• Giancarlo Stanton got two hits tonight and now has a three-game multi-hit game streak.  Rougned Odor also picked up two hits in two at bats.
  • The Yankees are now 59-49, ten games over .500 for the first time this season.


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  1. dasit

    sterling has achieved full-rizzuto with the “pal joey” reference. next up, gabby hayes

  2. One of these days Green may learn not to throw his very inconsistent, mediocre breaking pitch to left handed batters, particularly to ones hitting a buck thirty nine that had no chance again his high fastball.

    The pitch he threw Kelenic was so bad an A ball level player could have hit it out.

    Or maybe he won’t, he’s been getting beat like this for several years.

  3. Wire Fan

    I thought Britton pitched well. The double was a weak dribbler off the end of the bat down the line. The infield hit was also not hit hard.

    Chapman was a hot mess and it was good to see Boone having Loaisiga warming in the pen (Haniger was probably his last batter?). He got bailed out several times by the home plate umpire.

  4. Joey Galleddardo

    I thought it was the best win of the season, Ana. Rizzo has single handedly won 3 games and now Gallo has won 1. Finally some pop from the left side has given us balance. The Yankees should always have as many big left handed hairy monsters as possible and Gallo is one of them. Nestor was fine. He didn’t have his best stuff but kept us in the game which is all you can ask of your ace. Chappy is a problem but at least Boone did have Loisaga warming. But I fear Boone was only going to bring Loisaga in after Chappy had blown it. We need to get past this “it’s the closer’s game” mentality. If he doesn’t have it that night then find someone who does.

    But someone tell me what the hell Cash was thinking sending Greg Allen down in favor of a .150 hitter. What did Allen do to get sent down, hit too much? Ams of course Davis came up 3 times with RISP and failed all 3 times. Then he had to be PH for by Gardy to match up vs the pitcher. What can combat those matchup issues? A switch hitter! Allen was hitting, he’s fast, he’s a switch hitter. And Davis has a weak arm which cost us a run. Allen has a very strong arm. Dumbest move I already saw for a .150 hitter that nobody else wanted.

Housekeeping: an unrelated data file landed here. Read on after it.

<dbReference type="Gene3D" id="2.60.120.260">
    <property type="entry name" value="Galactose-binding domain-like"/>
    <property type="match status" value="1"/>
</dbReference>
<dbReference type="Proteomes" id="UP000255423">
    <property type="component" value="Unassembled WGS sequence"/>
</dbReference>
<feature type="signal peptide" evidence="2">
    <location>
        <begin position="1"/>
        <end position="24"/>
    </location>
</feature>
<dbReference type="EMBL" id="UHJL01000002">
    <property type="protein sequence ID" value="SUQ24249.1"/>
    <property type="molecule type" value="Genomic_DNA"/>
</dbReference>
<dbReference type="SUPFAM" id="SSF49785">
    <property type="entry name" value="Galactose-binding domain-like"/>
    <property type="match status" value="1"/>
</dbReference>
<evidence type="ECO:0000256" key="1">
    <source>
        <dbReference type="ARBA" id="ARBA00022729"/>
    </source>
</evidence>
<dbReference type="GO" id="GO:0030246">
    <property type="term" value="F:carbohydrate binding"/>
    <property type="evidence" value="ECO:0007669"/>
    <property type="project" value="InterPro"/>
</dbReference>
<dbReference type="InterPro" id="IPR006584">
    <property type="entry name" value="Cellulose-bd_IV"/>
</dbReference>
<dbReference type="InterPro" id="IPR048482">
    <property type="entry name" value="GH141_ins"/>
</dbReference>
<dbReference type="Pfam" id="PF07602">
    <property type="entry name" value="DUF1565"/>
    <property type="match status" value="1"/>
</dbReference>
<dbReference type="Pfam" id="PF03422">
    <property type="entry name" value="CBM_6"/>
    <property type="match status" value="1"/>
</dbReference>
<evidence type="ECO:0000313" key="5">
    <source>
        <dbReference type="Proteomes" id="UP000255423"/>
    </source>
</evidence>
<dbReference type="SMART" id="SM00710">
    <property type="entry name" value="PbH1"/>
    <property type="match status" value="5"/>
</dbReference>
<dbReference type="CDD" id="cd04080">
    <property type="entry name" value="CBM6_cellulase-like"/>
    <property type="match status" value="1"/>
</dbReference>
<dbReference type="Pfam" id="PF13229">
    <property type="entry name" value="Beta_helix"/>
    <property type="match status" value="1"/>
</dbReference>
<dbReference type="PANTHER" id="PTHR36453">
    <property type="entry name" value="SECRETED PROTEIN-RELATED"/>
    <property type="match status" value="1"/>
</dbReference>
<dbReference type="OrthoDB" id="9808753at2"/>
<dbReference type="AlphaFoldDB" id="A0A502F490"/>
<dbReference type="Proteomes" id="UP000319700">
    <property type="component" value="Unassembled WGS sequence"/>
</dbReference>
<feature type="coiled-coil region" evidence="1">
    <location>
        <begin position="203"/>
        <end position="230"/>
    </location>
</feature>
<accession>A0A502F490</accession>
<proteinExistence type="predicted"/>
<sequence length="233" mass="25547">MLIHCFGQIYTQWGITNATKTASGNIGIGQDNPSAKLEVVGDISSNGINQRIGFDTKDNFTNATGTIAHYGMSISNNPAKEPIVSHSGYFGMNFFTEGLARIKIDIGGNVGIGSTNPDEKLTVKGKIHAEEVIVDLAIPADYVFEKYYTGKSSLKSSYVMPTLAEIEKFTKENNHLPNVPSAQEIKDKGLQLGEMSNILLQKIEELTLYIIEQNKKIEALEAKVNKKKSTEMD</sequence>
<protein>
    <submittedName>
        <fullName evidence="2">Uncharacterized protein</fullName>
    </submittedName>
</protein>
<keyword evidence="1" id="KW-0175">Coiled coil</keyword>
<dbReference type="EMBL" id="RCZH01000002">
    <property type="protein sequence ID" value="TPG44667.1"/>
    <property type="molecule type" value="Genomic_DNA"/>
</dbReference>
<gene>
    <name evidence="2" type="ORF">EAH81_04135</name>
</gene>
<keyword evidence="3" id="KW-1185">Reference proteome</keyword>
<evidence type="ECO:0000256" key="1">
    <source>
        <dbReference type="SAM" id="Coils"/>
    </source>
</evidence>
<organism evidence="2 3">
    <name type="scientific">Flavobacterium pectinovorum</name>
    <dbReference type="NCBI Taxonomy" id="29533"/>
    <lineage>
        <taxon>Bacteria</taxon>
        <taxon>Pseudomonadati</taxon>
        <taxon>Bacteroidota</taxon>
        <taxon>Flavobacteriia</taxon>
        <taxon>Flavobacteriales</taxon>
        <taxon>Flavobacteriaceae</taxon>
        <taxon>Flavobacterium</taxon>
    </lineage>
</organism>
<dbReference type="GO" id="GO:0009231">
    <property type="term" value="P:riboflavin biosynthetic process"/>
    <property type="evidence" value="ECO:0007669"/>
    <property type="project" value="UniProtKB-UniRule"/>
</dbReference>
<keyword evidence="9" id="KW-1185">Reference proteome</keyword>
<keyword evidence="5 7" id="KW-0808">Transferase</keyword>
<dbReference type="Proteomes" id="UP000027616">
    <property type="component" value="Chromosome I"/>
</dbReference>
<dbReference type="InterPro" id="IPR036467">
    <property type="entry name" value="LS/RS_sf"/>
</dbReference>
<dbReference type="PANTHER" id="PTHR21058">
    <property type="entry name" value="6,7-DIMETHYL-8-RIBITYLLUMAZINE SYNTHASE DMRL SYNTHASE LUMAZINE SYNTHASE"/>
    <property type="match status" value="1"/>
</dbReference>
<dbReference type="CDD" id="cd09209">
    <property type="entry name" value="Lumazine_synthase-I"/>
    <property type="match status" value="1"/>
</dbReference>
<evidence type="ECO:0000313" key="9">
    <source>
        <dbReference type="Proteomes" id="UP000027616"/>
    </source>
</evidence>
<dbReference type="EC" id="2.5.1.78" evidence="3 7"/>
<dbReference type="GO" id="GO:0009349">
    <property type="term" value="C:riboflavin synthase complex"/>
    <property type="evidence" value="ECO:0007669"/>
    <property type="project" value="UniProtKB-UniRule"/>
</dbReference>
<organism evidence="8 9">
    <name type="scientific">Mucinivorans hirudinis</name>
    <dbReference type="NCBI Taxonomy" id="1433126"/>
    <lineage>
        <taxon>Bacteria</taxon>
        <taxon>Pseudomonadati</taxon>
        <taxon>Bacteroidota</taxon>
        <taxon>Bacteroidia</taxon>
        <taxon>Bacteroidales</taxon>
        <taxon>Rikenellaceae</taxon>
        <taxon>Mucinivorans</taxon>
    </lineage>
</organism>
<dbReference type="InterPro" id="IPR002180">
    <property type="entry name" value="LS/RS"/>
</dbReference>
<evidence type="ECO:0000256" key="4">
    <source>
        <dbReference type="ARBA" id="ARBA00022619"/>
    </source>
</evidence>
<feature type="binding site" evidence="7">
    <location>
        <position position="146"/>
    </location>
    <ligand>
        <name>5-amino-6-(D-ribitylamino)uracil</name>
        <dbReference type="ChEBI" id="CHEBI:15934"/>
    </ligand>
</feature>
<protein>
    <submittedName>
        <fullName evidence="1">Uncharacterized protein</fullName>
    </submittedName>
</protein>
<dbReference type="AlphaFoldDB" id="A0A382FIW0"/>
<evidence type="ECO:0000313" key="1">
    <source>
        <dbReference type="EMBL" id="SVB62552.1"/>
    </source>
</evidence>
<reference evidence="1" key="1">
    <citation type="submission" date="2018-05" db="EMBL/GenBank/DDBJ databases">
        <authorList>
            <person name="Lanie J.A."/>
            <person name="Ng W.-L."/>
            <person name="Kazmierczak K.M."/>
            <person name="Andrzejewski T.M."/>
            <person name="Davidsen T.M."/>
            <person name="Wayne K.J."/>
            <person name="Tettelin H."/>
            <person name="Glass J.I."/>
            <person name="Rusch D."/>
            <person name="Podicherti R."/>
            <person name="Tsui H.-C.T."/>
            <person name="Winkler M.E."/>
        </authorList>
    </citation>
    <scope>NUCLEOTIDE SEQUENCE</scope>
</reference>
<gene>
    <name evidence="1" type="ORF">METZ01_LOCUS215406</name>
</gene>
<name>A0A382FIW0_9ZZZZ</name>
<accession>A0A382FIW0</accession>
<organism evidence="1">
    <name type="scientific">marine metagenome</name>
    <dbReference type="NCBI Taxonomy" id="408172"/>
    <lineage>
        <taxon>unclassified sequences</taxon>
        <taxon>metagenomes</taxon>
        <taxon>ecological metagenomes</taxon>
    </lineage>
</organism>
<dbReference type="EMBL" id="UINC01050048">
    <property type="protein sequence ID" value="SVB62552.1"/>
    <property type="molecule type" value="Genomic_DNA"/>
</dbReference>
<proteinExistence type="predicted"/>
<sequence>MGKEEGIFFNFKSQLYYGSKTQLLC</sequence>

5. Dani

    Fun fact: Gallo now has 4 doubles in 7 games with the Yanks. He had a total of 6 (!) in 95 games with the Rangers.

  6. Mikey

    I’m not saying that Chapman’s ineffectiveness is solely based on inconsistent appearances where he doesn’t get to pitch everyday but it sure does seem like having layoffs, even if it’s just a few games where he’s not in, does have an effect on him. Knowing this, wouldn’t it make sense to try any way possible to minimize this problem by putting him out there more frequently, no matter if it’s a save opportunity or not? We dealt with the same thing with Betances.

    • villapalomares

      That’s what I was thinking Mikey. Keep the relievers sharp even if they only face one or two batters in low leverage. Too much rest is almost as bad as not enough.

    • The same was true for Sparky Lyle back in the day.

  7. Evan3457

    Those midseason trades are making Brian Cashman look pretty brilliant these days.</i.

    Mr. Heaney will be by on Saturday to gauge the veracity of this judgment.

  8. Kansas

    Why is Johnathon Davis better than Greg Allen?

    • He isn’t better. I don’t get that decision at all. Allen is the better player.

    • MikeD

      Is it possible that Davis is out of options and would have to pass through waivers, so the Yankees simply opted to keep them both? It not, the decision is perplexing. The reality is neither are worth worrying about, but Allen had been playing well so why not keep him?

    • Terry from LA

      I was thinking the same thing.

      • Rob

        Allen was a COVID call-up so could be sent down again without having to clear waivers. Not saying I agree with the decision, but the way the season is going it’s probably no bad thing to pick up an extra outfielder when you have the chance.